But when I returned to Cottonwood after Vegas, it wasn't the same. I didn't recognize anyone, other than some of the staff members. The first day I guess you could say I got off to a bad start. We were only allowed to smoke at the smoking bench, and I was lighting up wherever I wanted. They yelled at me, told me to put out my cigarette.

I was already getting sick of the daily mantras and routines. I pretended to be involved but my mind kept wandering back to the places I'd been on my own, without any adults telling me what to do.

On the second night, the leaders called us to the rotunda for a medallion ceremony. You always have new people coming in and out of these places. We were expected to say goodbye to the ones who completed the program, and there was a circle where you passed around the medallion and made a wish for them.

On my way to the rotunda, the thought crossed my mind, "What if I just ran away?" It was an impulsive thought, but when an impulse takes hold of me, it's like I've been abducted by an alien race. The voice of reason never comes through in these moments. It's only the urge that speaks to me. A whole new reality can be made in that moment, and I feel alive.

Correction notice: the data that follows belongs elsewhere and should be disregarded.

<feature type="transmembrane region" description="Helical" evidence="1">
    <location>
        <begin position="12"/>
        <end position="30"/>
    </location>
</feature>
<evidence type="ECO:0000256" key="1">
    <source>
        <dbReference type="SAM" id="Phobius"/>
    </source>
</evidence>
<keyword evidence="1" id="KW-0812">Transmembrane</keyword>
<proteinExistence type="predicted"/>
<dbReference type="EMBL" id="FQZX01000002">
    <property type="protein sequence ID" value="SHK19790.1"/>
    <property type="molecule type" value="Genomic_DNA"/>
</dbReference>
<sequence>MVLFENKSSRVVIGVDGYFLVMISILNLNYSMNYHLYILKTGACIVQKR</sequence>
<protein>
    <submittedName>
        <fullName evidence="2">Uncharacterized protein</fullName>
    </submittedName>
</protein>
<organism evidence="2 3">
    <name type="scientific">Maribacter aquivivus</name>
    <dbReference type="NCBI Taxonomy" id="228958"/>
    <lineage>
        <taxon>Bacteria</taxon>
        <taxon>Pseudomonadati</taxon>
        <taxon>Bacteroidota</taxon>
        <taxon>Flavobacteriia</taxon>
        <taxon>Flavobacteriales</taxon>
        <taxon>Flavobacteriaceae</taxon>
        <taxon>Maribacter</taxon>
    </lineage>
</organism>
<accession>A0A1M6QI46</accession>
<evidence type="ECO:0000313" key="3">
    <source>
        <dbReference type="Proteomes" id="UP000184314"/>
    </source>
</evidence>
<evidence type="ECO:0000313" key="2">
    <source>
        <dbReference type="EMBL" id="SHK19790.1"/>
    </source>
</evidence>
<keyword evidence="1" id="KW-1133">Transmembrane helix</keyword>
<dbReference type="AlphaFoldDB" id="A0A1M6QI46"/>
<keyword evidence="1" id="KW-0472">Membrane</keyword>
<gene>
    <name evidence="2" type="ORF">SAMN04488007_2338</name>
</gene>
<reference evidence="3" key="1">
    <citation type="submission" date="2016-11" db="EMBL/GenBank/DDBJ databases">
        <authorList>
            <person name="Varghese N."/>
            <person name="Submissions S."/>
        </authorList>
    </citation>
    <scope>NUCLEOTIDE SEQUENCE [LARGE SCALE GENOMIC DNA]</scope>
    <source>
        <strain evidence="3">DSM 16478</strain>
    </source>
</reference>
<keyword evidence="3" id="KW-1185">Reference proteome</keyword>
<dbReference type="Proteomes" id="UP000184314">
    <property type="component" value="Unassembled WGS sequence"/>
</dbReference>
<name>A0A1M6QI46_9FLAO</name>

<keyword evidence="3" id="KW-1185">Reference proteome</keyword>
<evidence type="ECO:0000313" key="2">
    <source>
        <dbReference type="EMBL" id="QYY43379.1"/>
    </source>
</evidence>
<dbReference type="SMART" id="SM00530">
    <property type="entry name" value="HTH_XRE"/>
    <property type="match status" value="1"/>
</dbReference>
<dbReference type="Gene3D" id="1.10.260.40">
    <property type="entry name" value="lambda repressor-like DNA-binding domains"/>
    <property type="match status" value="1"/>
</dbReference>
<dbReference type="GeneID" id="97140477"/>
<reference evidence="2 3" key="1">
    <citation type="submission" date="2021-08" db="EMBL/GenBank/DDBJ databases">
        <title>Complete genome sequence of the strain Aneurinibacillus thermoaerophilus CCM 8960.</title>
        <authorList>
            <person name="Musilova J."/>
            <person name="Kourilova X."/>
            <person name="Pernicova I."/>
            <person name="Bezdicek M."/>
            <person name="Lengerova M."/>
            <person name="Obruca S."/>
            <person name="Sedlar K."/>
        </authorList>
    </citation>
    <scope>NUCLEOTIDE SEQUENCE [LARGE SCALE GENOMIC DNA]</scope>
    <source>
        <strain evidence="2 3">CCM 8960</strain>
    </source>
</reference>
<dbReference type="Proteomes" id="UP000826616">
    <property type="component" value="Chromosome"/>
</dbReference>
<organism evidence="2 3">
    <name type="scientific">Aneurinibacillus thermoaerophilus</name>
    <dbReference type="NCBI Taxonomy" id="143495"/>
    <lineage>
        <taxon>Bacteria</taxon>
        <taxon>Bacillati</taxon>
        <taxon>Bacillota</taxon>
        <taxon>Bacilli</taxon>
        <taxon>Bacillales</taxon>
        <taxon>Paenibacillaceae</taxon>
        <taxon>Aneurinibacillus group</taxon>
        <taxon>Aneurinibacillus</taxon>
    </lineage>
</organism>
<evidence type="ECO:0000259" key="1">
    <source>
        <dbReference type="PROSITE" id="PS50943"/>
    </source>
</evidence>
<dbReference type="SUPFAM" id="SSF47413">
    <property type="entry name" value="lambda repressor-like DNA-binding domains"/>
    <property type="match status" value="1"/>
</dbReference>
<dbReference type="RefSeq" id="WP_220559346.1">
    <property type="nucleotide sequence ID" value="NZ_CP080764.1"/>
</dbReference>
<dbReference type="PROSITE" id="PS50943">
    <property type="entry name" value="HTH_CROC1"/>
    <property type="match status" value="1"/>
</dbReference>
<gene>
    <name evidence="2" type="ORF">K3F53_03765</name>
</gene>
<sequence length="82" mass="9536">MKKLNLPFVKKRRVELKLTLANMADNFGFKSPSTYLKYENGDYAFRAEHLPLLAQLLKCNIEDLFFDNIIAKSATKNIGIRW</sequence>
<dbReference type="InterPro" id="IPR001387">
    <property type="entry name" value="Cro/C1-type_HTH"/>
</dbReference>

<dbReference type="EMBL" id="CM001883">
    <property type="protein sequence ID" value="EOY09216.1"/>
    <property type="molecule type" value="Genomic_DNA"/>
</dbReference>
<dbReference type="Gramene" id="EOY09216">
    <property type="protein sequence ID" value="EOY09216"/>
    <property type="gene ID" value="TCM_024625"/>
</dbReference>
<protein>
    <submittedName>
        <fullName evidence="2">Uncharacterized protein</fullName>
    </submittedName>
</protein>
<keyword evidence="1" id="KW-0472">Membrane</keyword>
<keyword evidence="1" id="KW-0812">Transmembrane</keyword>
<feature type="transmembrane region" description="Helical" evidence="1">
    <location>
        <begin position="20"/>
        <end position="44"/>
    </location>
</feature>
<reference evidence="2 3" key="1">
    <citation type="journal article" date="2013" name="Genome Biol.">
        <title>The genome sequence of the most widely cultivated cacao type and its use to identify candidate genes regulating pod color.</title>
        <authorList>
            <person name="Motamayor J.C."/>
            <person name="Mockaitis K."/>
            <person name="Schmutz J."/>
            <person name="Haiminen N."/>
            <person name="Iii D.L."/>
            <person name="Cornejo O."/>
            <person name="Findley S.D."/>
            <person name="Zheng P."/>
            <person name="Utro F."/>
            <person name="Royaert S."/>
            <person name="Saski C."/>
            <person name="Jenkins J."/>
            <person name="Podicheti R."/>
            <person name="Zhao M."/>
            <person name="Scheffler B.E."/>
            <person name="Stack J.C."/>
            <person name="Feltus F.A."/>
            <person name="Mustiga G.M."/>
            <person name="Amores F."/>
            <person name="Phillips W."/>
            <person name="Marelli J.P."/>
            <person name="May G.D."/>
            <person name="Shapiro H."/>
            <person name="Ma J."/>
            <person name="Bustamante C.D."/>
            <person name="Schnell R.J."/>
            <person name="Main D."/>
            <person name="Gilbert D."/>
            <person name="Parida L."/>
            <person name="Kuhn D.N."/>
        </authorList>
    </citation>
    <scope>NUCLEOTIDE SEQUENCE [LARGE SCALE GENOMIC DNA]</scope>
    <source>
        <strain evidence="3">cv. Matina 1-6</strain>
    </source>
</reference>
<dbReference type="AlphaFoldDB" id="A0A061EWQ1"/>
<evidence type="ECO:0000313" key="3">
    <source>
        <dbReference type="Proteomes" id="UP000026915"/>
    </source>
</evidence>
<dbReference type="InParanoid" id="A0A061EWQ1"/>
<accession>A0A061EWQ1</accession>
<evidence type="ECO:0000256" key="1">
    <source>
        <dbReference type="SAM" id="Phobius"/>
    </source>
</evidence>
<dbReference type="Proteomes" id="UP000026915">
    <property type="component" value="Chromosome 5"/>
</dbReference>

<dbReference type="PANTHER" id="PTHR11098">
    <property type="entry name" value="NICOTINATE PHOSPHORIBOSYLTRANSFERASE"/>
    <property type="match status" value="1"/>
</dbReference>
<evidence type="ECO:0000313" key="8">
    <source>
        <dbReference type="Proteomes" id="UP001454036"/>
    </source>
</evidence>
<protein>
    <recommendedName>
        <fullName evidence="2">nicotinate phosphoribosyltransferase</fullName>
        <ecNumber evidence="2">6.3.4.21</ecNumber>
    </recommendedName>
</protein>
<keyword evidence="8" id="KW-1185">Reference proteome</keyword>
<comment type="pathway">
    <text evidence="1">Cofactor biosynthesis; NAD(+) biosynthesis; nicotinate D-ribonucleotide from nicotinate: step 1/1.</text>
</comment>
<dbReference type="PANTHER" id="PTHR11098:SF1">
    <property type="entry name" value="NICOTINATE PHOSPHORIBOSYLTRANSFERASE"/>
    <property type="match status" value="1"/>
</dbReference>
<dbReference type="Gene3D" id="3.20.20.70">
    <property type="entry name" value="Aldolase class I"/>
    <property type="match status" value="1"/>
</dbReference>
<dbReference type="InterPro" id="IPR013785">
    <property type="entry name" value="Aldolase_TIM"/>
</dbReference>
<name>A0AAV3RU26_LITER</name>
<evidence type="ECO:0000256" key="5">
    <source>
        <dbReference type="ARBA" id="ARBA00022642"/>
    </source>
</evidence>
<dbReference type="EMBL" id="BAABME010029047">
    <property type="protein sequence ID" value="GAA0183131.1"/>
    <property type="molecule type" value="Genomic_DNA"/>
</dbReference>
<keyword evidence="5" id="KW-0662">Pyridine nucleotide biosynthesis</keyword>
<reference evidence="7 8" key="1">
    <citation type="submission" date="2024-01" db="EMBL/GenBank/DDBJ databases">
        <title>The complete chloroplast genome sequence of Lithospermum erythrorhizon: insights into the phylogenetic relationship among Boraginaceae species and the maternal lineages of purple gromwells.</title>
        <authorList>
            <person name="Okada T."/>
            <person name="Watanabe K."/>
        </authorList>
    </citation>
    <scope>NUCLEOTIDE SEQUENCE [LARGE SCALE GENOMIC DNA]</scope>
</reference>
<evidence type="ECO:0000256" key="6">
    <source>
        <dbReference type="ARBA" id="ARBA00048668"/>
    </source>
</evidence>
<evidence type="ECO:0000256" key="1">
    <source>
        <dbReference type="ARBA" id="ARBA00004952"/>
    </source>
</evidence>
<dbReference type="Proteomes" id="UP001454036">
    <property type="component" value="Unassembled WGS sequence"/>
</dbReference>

Everyone was far ahead of me, most of them had already entered the rotunda for the medallion ceremony. I turned around and walked back to my room. I gathered my things and threw what I could fit into my backpack. Then I started to creep along the outskirts of the compound toward the highway.

There were no security guards, no high walls to scale. The rehab center proudly called itself an "open" treatment facility, where you were "free to leave at any time."

And so I left.